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Can Colorado Republicans finally elect a governor? We need a fire breathing dragon

Written By | Apr 11, 2018

COLORADO SPRINGS: Colorado Republicans are meeting Saturday at Colorado University, Boulder to pick its candidates for the November general election. The biggest single race is to replace term-limited Gov. John Hickenlooper.

Any candidate who gets more than 30% of the delegate vote is on the June primary ballot. That can often result in two candidates advancing to the primary—or just one if he or she garners more than 70% of the vote.

A Colorado Candidate can “petition on”

But it doesn’t end there: a candidate can “petition on” to the ballot by collecting enough signatures from around the state. This has been the preferred method for well-funded establishment types.

There’s a third wrinkle in the process since voters approved two initiatives in 2016 to hold open primaries.

The people voted to manage the party’s nominating process. Any registered voter can vote in any one primary.

In Colorado, the parties are split approximately evenly between Democrats, Republicans, and Independents with no party affiliation.

This year will be the first time this new system is put into practice.

U.S. Rep. Jared Polis, Democrat nominee

There are a couple of contenders on the Democrat side. However, U.S. Rep. Jared Polis will be their nominee.

On the Republican side, it seems that everyone is running. Among the more notable names are Cynthia Coffman, current Attorney General, Walker Stapleton, current Treasurer and Greg Lopez, former mayor of Parker. Late entry into the race is businessman Barry Farah.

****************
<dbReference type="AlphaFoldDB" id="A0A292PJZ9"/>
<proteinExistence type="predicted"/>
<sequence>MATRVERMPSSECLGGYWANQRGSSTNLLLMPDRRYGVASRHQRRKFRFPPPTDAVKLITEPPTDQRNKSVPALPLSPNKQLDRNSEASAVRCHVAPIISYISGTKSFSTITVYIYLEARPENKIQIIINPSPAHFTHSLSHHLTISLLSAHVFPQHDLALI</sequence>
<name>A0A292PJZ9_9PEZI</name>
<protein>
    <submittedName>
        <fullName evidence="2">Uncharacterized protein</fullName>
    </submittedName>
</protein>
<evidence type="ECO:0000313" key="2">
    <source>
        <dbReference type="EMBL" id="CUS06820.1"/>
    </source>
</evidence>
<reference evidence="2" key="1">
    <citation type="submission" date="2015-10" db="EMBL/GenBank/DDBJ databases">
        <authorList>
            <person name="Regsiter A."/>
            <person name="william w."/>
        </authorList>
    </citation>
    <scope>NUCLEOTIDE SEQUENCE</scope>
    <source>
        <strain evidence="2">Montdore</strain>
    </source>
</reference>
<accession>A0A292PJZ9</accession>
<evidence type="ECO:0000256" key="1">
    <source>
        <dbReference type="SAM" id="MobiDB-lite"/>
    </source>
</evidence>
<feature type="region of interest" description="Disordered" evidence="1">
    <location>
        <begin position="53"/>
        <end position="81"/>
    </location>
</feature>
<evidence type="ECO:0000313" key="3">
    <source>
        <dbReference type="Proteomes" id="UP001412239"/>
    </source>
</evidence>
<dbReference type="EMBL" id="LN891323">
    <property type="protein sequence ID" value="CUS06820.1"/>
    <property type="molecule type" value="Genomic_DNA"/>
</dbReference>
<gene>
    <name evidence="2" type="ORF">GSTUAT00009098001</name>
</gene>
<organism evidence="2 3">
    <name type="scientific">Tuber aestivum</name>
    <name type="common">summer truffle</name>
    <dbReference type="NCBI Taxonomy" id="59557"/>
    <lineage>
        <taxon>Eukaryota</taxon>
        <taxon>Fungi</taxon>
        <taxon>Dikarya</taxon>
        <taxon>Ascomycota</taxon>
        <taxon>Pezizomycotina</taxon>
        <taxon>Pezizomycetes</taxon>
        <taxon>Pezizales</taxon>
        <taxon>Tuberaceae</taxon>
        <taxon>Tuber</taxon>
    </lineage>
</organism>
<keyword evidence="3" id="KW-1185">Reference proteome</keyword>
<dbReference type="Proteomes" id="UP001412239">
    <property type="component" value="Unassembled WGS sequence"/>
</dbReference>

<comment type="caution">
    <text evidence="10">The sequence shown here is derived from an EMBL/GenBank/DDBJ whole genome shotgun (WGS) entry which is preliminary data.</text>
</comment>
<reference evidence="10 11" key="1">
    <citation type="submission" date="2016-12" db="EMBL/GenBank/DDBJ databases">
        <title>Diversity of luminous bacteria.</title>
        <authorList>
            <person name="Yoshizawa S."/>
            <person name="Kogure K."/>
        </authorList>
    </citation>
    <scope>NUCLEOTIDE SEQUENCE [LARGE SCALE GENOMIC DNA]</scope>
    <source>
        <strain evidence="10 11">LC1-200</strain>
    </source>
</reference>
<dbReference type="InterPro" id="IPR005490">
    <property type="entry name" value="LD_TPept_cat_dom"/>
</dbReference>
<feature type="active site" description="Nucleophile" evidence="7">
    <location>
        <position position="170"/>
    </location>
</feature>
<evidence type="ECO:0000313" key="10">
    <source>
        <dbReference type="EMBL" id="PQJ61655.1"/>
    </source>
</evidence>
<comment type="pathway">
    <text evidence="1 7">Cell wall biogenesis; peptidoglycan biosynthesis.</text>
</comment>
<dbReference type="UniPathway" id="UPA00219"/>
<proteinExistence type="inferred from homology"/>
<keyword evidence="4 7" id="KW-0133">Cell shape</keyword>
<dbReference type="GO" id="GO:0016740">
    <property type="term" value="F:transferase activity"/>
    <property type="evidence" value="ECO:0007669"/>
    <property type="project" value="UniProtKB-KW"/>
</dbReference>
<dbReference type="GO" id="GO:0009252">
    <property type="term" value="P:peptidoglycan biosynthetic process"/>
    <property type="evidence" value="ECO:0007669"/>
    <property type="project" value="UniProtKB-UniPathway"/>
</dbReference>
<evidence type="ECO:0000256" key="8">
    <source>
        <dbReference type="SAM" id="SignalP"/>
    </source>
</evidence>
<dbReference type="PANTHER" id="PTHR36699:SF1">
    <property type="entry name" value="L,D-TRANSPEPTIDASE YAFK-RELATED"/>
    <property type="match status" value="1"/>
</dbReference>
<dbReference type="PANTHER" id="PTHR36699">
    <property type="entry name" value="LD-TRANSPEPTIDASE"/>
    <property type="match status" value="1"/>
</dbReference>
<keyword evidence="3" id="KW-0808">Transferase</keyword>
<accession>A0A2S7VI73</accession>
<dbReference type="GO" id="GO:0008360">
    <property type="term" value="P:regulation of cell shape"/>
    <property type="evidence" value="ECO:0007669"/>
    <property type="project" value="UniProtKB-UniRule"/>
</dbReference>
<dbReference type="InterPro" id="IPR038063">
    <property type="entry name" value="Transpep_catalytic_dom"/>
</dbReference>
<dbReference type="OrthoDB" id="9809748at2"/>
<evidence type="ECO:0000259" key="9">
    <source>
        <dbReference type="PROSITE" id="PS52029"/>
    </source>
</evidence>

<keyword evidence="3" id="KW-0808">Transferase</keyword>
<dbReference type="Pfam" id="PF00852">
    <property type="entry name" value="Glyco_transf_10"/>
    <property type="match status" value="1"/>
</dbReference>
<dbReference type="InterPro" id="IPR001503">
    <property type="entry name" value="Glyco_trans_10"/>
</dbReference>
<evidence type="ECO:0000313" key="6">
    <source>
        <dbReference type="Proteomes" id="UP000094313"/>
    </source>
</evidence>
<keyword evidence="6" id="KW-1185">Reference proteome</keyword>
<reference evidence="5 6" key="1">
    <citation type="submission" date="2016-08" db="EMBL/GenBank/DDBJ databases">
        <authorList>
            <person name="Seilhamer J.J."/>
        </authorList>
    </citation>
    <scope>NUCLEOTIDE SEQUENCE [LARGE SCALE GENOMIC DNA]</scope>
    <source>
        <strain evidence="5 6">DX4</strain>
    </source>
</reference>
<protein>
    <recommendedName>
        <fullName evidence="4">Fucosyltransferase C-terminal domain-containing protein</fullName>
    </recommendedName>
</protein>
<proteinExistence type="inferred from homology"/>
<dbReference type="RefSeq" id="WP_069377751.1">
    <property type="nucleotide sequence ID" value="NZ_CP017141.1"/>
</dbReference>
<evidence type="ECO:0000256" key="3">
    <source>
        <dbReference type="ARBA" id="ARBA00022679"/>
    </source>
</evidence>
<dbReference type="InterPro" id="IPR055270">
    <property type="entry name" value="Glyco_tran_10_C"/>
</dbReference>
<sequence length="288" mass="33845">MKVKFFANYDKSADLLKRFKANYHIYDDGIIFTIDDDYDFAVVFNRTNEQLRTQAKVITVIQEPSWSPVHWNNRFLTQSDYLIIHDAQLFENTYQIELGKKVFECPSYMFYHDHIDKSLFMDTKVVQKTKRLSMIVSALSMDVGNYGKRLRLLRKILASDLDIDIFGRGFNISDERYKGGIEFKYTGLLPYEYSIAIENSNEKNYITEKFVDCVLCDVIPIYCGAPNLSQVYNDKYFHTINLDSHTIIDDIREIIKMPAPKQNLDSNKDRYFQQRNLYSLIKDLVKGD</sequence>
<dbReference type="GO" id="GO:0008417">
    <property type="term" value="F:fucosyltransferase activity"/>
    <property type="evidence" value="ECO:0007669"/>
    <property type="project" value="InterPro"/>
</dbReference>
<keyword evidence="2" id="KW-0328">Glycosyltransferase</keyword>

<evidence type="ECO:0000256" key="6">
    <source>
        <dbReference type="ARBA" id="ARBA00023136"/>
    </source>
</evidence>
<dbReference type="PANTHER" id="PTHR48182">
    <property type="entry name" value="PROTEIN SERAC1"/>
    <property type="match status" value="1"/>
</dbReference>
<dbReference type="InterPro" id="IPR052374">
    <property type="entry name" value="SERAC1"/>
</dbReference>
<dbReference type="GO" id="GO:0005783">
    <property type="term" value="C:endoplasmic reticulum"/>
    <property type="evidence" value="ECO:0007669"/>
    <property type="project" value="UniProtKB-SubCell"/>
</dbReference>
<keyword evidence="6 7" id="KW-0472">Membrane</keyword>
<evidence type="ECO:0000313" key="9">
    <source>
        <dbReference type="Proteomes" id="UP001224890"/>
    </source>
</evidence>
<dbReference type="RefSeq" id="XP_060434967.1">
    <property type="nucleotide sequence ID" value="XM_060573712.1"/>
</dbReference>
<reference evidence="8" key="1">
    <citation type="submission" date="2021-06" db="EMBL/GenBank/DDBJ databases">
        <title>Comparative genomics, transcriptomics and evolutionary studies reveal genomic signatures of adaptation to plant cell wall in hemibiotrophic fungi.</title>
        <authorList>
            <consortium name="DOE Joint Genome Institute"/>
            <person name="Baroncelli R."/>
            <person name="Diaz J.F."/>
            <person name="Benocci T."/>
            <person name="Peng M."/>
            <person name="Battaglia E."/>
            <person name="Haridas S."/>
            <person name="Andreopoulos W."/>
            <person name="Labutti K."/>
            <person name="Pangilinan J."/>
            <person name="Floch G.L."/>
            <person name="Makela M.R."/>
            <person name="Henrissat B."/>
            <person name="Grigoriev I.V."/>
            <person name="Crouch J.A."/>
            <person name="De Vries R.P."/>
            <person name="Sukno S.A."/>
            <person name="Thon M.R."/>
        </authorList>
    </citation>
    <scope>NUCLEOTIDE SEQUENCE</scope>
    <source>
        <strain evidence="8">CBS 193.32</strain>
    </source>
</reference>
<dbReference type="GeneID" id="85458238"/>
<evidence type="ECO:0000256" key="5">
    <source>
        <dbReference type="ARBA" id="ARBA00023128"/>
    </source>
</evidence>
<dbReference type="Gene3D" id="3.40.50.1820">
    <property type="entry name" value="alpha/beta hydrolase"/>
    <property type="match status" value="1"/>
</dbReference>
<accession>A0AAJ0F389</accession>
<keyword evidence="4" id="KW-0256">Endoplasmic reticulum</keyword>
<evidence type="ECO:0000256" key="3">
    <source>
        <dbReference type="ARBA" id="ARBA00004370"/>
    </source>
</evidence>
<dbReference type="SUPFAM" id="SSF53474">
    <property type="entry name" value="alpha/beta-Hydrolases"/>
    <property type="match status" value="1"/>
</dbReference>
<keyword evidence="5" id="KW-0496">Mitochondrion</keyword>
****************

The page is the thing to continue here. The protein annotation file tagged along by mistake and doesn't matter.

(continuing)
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The point for Republican activists, however, isn’t so much who’s running as it is, “Who can win?”

An article in the Washington Examiner on Tuesday assessed GOP chances in the U.S. Senate this year. This quote from the article applies to Colorado as well:

“Republican primary voters, they say, are looking for authenticity and aggressiveness. The usual resume that would describe a GOP candidate as top tier — accomplished, well spoken, genteel — no longer applies, and won’t motivate base turnout in November.”

Truer words were never spoken.

Take Cynthia Coffman for example.

Regarding her stand as Attorney General in the baker Jack Phillips case now before the U.S. Supreme Court, she said at a GOP breakfast a few weeks ago that she agreed with Phillips and thought there ought to be an exemption in public accommodation law for rights of conscience. But such a thing isn’t the law, she said, and she had to follow the law.

Here’s the problem with that position: such scruples never stop Democrats. They find ways around the law, bending the law into pretzel shapes to get what they want. They invent new legal theories to justify their actions. There is a zeal in the single-minded pursuit of their goals.

Republicans, on the other hand, use their scruples to hold themselves back. They want to be the nice guys. They want to be Knights in Shining Armor.

That’s not what Republican activists want this year. These days we have plenty of candidates with the right moral qualifications. They all know how to say “conservative,” “liberty,” “pro-2nd Amendment,” and “pro-life.”

In the 1966 election, Barry Goldwater said:

“Extremism in defense of liberty is no vice.” It seemed a little over the top then. Not now.

We don’t need a Knight in Shining Armor.

We need a fire-breathing dragon!

Al Maurer

Al Maurer is a political scientist and founder of The Voice of Liberty. He writes on topics of limited government and individual rights.